invite you to listen to us on great radio stations
across the region on the Radio Oklahoma Network
weekdays- if you missed this morning's Farm News - or
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here for this morning's Farm news
from Ron Hays on RON.
on RON Markets as heard on K101
with cash and futures reviewed- includes where the Cash
Cattle market stands, the latest Feeder Cattle Markets
have a new market feature on a daily basis-
each afternoon we are posting a recap of that day's
markets as analyzed by Justin Lewis of KIS
here for the report posted yesterday afternoon
around 3:30 PM.
Oklahoma Cash Grain Prices- as reported
by the Oklahoma Dept. of Agriculture.
price for canola was $9.25 per bushel- based on
delivery to the Northern AG elevator in Yukon yesterday.
The full listing of cash canola bids at country points
in Oklahoma can now be found in the daily Oklahoma Cash
Grain report- linked above.
Daily Market Wrapup from the Radio
Oklahoma Network with Jim Apel and Tom Leffler-
analyzing the Futures Markets from the previous Day.
National Daily Feeder & Stocker
Cattle Summary- as prepared by USDA.
National Daily Slaughter Cattle
Summary- as prepared by the USDA.
here is the Daily Volume and Price Summary from
the Texas Cattle Feeders Association.
Latest Farm and Ranch News
Update from Ron Hays of RON
Thursday, October 31,
Stabenow Kick Off Final Phase of Farm Bill
Debbi Stabenow, Chairwoman of the
Senate Committee on Agriculture, Nutrition and
Forestry, and Frank Lucas,
Chairman of the House Committee on Agriculture,
today convened a conference committee made up of
Senators and Representatives from both parties and
from both chambers of Congress to iron out details
on a final bipartisan Farm Bill. This marks the
beginning of the final phase in the effort to
complete a five-year barm bill.
want Congress to work together to create jobs and
reduce the deficit. The Farm Bill does both," said
Stabenow. "I'm looking forward to sitting down
around a table with my House colleagues, like we
did in the Senate, to develop a final bipartisan
Farm Bill that reforms agriculture programs,
provides certainty for farmers and saves taxpayers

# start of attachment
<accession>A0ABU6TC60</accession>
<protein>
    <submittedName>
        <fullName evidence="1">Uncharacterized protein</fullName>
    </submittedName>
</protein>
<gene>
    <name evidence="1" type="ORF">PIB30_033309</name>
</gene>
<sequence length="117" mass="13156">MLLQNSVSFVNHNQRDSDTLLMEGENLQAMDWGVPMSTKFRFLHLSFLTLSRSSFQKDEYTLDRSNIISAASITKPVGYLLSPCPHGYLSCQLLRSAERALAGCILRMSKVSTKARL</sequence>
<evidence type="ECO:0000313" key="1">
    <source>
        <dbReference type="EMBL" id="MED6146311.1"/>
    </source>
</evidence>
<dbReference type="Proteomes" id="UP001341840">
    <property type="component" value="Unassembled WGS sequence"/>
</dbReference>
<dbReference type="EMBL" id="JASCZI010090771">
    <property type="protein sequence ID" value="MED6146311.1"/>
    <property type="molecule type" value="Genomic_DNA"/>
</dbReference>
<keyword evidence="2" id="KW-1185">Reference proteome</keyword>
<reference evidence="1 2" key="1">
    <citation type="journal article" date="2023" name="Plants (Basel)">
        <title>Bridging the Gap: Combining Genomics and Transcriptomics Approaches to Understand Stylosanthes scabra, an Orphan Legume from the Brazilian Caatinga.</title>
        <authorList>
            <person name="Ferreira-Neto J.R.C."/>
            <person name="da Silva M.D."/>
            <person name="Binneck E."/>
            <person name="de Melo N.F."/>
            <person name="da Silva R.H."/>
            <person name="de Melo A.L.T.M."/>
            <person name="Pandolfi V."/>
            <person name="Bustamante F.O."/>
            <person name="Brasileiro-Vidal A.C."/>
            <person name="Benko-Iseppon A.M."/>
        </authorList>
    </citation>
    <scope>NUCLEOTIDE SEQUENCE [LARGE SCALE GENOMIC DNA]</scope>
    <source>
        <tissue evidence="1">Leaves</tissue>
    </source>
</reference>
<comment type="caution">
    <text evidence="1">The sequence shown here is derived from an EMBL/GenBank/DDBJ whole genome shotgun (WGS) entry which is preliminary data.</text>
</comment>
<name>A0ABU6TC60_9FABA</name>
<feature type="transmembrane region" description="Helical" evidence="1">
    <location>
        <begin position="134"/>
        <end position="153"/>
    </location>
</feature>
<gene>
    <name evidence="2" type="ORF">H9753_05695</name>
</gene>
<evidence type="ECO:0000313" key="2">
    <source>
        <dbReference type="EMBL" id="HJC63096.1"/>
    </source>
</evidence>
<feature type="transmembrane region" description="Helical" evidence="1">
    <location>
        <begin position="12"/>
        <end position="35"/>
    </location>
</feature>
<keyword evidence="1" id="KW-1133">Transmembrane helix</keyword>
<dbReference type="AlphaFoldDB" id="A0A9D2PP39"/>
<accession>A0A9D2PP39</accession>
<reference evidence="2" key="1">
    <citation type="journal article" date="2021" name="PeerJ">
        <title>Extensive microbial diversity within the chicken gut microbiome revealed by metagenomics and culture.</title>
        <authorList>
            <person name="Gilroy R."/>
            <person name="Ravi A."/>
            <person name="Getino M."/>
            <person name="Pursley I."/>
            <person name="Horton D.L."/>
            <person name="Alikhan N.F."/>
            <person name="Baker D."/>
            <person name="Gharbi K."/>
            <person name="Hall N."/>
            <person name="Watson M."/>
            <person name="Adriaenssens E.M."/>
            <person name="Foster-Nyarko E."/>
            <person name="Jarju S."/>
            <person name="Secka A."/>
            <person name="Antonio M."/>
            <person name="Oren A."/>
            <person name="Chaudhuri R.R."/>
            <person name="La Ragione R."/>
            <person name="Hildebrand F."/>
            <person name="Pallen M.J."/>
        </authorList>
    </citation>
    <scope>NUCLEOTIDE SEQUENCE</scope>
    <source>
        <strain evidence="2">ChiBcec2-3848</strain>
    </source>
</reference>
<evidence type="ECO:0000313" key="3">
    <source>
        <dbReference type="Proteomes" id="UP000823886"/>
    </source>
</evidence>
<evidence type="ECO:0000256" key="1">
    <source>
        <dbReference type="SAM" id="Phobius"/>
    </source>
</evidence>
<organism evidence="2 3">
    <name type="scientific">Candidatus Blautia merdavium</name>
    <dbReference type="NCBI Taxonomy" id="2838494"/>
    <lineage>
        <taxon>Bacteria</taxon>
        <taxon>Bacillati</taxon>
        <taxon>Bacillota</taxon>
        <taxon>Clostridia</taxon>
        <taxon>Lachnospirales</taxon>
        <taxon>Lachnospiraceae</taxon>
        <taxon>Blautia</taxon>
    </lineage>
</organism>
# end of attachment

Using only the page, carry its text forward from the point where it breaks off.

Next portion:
billions. This bill is the most significant reform
to agriculture policy in decades, it's critical
for the economy and it's long-past time to get it
done." (Click here to read a transcript
of Stabenow's opening remarks.)
opening remarks, Lucas urged conferees to set
aside their differences and quickly hammer out a
"I hope we are keenly aware of
our responsibility to put policy in place that is
good for our farmers, ranchers, consumers, and
those who have hit difficult times. This takes
place despite considering a complicated bill in an
environment where the political battles can be
loud and unhelpful. Consensus has proven to be an
elusive goal at times in Congress, but it is a
word that underscores the work we do in the
agriculture community every
day." (You'll find Lucas's full
opening remarks by clicking here.)
read more of this story as well as listen to some
of Lucas's and Stabenow's remarks by clicking here.
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Continues to Flow to Farm Bill
the first meeting of the Congressional conference
committee charged with hammering out a final farm
bill, advice from various sectors continued to
flow into the capitol.
Stallman, president of the American Farm
Bureau Federation, said he was pleased that the
meeting was underway and it "has renewed our
optimism that we truly are nearing the end of a
three-plus year trek.
Bureau's two overarching goals with the
Senate-House conference are ensuring that